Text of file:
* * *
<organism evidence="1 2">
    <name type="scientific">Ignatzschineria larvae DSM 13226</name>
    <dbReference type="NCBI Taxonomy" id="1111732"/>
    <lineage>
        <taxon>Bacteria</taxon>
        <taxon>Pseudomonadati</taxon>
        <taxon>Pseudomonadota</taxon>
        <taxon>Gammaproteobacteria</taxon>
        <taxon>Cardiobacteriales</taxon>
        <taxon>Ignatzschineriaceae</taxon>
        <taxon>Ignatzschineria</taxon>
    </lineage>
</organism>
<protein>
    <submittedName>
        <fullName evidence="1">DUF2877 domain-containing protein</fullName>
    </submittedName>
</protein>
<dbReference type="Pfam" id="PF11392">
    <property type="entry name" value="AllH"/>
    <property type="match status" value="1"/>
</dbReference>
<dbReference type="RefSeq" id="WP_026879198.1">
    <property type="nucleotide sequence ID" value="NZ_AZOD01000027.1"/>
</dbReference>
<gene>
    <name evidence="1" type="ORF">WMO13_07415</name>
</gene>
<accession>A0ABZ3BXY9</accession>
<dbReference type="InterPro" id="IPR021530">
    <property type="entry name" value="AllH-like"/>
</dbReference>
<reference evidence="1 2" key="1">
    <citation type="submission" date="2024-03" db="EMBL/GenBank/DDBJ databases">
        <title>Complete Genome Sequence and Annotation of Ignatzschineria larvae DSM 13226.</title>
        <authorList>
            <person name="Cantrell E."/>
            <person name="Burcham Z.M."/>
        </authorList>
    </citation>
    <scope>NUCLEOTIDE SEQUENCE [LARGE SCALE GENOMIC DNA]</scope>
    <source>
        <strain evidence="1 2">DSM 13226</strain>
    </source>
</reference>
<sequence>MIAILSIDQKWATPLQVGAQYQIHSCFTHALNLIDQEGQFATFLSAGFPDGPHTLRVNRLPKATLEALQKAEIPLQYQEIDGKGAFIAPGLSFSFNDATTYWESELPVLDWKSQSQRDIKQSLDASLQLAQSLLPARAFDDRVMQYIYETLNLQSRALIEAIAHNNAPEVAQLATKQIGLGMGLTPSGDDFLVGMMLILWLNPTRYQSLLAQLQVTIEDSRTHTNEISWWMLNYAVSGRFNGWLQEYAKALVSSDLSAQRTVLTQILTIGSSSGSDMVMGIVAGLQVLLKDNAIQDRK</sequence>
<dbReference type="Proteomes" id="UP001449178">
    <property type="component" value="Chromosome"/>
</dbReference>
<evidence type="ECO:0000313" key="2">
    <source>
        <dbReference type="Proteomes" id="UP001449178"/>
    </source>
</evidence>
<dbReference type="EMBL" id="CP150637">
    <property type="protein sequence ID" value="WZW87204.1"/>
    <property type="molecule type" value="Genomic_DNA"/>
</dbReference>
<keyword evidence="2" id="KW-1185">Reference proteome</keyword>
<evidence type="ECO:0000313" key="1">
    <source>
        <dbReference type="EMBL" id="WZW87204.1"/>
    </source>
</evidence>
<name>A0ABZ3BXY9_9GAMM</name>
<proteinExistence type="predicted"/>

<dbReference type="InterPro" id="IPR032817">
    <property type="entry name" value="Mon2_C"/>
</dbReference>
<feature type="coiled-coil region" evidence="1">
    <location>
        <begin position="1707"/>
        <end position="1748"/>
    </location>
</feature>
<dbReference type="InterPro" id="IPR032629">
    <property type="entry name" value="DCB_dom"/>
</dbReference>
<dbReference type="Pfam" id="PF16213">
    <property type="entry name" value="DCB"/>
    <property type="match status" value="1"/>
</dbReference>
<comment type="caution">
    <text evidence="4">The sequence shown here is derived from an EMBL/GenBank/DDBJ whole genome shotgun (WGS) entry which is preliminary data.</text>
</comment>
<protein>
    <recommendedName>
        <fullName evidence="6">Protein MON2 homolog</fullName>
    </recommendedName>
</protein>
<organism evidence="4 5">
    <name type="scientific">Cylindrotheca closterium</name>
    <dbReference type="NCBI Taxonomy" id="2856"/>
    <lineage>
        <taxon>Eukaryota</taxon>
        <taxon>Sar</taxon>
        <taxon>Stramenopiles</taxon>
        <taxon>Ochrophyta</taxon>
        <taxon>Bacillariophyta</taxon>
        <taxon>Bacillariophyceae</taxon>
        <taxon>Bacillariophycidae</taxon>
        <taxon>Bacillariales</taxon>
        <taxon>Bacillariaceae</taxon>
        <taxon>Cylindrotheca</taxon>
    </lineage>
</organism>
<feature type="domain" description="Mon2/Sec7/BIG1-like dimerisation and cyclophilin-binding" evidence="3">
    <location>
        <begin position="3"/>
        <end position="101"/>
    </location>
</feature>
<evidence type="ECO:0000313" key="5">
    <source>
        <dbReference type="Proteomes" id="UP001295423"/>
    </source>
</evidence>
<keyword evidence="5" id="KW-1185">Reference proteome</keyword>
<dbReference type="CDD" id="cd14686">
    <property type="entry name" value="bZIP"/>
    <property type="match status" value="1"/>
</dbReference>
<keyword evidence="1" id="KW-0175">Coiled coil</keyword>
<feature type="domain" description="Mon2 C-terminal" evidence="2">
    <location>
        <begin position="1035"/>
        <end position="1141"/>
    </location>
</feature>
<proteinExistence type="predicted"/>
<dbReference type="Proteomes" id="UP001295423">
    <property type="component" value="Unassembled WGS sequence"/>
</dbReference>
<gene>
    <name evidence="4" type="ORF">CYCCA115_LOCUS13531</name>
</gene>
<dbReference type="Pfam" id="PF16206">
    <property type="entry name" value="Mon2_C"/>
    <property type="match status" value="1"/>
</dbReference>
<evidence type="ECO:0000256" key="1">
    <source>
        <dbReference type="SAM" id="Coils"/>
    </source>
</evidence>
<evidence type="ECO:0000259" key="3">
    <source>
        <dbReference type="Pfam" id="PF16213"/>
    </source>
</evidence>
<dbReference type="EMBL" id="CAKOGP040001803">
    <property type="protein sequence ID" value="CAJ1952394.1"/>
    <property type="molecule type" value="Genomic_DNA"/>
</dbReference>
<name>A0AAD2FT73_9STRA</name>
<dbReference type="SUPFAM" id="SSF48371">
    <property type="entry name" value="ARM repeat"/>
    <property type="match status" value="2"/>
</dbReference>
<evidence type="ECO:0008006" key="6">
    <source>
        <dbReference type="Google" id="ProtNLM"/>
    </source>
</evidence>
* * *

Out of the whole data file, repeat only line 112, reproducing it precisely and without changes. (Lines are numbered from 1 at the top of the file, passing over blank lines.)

</feature>